Eduardo Souto de Moura:
Eduardo Elísio Machado Souto de Moura is a Portuguese architect. Along with Fernando Távora and Álvaro Siza, he is one of the alumni of the Porto School of Architecture, where he was appointed Professor. Souto de Moura was awarded the Pritzker Architecture Prize in 2011 and the Wolf Prize in Arts in 2013.
Souto de Moura was born in Porto, and studied sculpture before switching to architecture at the School of Fine Arts of the University of Porto, the current FAUP – Faculdade de Arquitectura da Universidade do Porto, and receiving his degree in 1980. From 1974 to 1979 he worked with Álvaro Siza Vieira at his architectural practice, who encouraged him to start his own firm.
He began his career as an independent architect in 1980, after winning a design competition for the Casa das Artes, a cultural center with an auditorium and an exhibition gallery in the gardens of a neo-classical mansion, in his native city of Porto. However, Souto de Moura collaborated with Siza on the Portuguese pavilion at the Expo 2000 in Hanover, Germany, and Serpentine Gallery’s annual summer pavilion in 2004.
Souto de Moura’s early commissions were often modest residential houses, mainly in his native country. Later, he was commissioned with shopping centers, schools, art galleries, and a cinema, in countries including Spain, Italy, Germany, the United Kingdom, and Switzerland. Between 1989 and 1997, Souto de Moura spent eight years on the restoration of Santa Maria do Bouro, a half-destroyed 12th-century monastery in Amares, transforming it into a Pousada.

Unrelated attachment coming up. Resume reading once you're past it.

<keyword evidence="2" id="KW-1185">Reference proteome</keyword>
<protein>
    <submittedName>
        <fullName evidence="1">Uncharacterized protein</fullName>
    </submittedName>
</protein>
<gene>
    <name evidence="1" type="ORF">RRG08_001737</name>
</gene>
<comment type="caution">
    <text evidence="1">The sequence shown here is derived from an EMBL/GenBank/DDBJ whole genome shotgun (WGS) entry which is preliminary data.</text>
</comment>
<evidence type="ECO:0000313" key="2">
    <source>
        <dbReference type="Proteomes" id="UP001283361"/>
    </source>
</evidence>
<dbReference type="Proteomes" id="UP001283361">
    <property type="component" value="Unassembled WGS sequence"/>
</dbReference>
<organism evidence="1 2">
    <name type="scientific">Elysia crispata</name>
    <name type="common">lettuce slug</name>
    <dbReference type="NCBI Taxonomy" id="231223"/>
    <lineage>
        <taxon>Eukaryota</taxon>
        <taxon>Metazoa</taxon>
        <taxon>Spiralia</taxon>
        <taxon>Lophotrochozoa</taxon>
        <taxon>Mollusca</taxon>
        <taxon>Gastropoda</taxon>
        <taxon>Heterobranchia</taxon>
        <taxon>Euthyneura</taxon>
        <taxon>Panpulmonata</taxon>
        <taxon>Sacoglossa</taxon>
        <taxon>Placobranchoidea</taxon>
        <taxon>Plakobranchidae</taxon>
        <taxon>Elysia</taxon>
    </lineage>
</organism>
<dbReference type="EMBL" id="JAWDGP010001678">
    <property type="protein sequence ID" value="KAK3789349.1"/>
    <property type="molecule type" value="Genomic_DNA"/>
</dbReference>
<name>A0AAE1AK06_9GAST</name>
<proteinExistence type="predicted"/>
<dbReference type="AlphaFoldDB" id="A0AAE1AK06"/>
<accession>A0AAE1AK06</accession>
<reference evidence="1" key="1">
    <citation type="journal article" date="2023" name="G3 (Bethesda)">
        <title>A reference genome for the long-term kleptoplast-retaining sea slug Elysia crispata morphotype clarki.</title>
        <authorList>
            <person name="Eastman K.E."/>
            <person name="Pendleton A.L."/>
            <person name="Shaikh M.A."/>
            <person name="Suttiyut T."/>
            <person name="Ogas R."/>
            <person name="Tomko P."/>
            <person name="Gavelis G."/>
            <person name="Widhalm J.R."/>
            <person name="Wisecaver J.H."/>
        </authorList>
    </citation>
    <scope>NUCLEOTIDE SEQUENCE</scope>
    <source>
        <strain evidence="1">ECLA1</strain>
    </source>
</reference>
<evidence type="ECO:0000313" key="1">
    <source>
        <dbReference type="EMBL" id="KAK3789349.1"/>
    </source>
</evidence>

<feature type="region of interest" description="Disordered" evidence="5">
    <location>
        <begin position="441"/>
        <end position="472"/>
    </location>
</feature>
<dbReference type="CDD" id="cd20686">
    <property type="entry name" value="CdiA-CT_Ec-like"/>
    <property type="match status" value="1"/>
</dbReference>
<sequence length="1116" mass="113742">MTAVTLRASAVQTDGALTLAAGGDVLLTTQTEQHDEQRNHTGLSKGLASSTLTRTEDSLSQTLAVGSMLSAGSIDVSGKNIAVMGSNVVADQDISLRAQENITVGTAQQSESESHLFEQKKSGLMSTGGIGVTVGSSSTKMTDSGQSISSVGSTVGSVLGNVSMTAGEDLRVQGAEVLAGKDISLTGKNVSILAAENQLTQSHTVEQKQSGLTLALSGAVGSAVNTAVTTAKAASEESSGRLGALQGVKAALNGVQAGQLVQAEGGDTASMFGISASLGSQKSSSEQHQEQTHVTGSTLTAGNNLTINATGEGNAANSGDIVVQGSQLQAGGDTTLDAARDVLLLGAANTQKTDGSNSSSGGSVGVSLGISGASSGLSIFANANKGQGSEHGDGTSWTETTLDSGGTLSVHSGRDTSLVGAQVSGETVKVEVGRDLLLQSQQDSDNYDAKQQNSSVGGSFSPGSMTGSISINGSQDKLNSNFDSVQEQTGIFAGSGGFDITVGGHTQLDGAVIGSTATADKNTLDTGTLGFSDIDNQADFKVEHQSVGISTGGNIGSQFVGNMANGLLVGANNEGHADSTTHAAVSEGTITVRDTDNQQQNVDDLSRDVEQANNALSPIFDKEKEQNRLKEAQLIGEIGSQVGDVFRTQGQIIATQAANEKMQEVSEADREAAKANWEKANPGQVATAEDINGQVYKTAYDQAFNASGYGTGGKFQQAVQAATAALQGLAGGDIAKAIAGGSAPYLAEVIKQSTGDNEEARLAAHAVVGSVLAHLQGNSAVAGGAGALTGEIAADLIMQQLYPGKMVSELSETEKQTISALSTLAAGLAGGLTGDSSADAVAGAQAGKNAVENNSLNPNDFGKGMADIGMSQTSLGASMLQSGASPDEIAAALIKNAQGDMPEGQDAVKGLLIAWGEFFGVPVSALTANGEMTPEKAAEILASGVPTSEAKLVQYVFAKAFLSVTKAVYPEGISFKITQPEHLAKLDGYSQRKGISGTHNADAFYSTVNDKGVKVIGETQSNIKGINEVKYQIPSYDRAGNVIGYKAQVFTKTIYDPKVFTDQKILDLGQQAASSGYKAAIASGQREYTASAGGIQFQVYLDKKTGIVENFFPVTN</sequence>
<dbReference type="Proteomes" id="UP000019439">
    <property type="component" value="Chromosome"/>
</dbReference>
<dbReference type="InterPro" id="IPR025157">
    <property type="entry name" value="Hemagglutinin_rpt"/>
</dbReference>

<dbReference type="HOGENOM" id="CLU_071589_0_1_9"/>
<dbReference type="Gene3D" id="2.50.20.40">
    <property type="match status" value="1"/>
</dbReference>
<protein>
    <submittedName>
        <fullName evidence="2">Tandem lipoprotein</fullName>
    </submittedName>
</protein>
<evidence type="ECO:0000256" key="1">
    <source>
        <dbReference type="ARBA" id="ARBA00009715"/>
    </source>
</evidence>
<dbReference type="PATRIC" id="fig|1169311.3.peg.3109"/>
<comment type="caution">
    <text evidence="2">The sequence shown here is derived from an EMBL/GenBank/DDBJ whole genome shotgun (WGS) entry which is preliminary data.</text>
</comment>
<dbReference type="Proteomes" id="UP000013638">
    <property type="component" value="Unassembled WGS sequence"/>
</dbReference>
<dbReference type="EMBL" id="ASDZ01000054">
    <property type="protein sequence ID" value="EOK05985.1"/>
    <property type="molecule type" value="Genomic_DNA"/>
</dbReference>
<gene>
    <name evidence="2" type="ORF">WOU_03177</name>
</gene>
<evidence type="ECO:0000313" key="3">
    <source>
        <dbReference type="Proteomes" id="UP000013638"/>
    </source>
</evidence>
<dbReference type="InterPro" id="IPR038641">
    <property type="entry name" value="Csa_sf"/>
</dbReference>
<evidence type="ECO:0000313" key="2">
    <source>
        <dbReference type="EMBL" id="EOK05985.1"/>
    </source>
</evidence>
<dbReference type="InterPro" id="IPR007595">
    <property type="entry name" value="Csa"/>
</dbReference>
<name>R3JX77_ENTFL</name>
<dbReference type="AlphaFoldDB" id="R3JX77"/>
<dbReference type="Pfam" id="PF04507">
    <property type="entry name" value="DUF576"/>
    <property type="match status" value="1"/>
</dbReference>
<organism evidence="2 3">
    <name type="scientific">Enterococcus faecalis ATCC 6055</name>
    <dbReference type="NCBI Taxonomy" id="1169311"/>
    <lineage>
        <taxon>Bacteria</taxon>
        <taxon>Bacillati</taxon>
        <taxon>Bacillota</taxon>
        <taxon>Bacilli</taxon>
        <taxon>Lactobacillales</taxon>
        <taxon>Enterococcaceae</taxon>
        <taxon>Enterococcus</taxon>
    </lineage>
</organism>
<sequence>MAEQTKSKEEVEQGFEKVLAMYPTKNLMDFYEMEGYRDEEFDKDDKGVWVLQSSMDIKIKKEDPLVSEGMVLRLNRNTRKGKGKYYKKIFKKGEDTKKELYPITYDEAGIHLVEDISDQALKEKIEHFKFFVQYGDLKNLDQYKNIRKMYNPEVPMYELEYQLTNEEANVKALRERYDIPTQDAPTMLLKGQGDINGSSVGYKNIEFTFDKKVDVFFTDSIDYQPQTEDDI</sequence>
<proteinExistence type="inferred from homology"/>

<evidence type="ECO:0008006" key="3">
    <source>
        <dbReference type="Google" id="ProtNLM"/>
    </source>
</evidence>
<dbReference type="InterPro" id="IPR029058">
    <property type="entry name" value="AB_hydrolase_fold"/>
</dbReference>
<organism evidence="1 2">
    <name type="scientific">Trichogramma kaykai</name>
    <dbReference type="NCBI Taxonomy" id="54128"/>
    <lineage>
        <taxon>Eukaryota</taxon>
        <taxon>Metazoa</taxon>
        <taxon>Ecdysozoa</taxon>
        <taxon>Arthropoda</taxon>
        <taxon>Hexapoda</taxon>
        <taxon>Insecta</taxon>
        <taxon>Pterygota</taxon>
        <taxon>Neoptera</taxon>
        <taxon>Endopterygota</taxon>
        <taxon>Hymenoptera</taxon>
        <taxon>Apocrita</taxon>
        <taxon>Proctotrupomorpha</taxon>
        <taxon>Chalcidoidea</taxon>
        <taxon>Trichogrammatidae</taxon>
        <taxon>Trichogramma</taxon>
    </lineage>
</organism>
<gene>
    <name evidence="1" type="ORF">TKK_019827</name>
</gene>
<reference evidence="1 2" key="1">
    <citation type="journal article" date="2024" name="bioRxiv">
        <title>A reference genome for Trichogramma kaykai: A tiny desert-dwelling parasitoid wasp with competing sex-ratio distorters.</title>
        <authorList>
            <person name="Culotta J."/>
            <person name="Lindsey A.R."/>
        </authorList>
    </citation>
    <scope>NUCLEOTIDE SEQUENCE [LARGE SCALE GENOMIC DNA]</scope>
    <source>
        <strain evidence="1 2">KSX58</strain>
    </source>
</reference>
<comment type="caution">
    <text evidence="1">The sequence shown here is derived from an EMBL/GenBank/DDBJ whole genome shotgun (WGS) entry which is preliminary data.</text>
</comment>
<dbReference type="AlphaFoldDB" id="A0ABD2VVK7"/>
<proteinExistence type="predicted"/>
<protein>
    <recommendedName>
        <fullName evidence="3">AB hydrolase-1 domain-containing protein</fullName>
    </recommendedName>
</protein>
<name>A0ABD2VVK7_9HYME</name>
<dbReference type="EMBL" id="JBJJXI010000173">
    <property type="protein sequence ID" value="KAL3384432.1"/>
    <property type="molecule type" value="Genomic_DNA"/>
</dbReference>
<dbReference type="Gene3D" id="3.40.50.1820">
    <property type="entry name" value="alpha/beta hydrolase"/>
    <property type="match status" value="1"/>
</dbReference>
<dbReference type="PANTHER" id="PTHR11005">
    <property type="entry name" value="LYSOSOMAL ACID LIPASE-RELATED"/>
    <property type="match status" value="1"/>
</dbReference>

From 1981 to 1990, Souto de Moura was assistant professor at his alma mater, and was later appointed Professor at the Faculty of Architecture at the University of Porto. He has been visiting professor at the architectural schools of Geneva, Paris-Belleville, Harvard University, Dublin, ETH Zurich and Lausanne, and has participated in numerous seminars and given many lectures both in Portugal and abroad. His work has appeared in various publications and exhibitions.
On 28 March 2011, it was announced that Moura is the 2011 Pritzker Prize winner, architecture’s highest honor. He is the second Portuguese architect to win the honor, after Álvaro Siza. The prize was supposed to be presented in April in Washington DC but the winner was prematurely leaked by a Spanish news organisation. The prize was awarded for his work including Estádio Municipal de Braga, the Burgo Tower in Porto and the Paula RegoMuseum in Cascais. On 3 January 2012, it was announced Moura is the 2013 Wolf Prize in Arts winner along with Robert S. Langer.
He has been also awarded: The Pessoa prize in 1998; the António de Almeida Foundation prize; the Antero de Quental Foundation prize; first prize in the Competition for the Restoration of Giraldo Square in Évora, Portugal; first prize in the Competition for the CIAC Pavilions; first prize in the Competition for a Hotel in Salzburg, Austria; first prize in the “IN/ARCH 1990 for Sicily” Competition; the Secil Prize for Architecture; second prize in the “Architecture and Stone” ideas competition; honourable mention for his Miramar House in the Secil Architectural Prizes; honourable mention for both the SEC Cultural Centre and the Alcanena House in the National Architectural Prizes. On 14 July 2011, Souto de Mouro received an Honoris Causa doctorate by the Faculty of Architecture and Arts at the Lusíada University of Porto.